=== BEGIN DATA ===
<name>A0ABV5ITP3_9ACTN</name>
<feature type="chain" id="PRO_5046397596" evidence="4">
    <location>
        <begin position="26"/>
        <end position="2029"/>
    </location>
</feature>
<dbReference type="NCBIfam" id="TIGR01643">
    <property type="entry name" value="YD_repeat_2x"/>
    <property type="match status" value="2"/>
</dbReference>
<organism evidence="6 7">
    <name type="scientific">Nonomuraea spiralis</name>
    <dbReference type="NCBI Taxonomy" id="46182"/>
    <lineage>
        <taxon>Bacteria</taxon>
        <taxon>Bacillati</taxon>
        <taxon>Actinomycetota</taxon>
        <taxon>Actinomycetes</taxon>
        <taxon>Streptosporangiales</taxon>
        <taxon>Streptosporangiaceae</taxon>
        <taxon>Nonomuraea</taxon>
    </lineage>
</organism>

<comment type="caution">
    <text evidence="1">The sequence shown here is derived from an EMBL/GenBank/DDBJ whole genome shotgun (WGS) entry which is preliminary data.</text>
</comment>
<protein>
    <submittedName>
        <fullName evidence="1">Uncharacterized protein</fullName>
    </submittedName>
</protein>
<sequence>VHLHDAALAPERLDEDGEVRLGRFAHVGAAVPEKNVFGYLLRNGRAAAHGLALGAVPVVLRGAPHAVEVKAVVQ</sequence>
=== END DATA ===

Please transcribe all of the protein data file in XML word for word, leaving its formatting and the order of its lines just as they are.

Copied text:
<name>A0ABV5ITP3_9ACTN</name>
<feature type="chain" id="PRO_5046397596" evidence="4">
    <location>
        <begin position="26"/>
        <end position="2029"/>
    </location>
</feature>
<dbReference type="NCBIfam" id="TIGR01643">
    <property type="entry name" value="YD_repeat_2x"/>
    <property type="match status" value="2"/>
</dbReference>
<organism evidence="6 7">
    <name type="scientific">Nonomuraea spiralis</name>
    <dbReference type="NCBI Taxonomy" id="46182"/>
    <lineage>
        <taxon>Bacteria</taxon>
        <taxon>Bacillati</taxon>
        <taxon>Actinomycetota</taxon>
        <taxon>Actinomycetes</taxon>
        <taxon>Streptosporangiales</taxon>
        <taxon>Streptosporangiaceae</taxon>
        <taxon>Nonomuraea</taxon>
    </lineage>
</organism>

<comment type="caution">
    <text evidence="1">The sequence shown here is derived from an EMBL/GenBank/DDBJ whole genome shotgun (WGS) entry which is preliminary data.</text>
</comment>
<protein>
    <submittedName>
        <fullName evidence="1">Uncharacterized protein</fullName>
    </submittedName>
</protein>
<sequence>VHLHDAALAPERLDEDGEVRLGRFAHVGAAVPEKNVFGYLLRNGRAAAHGLALGAVPVVLRGAPHAVEVKAVVQ</sequence>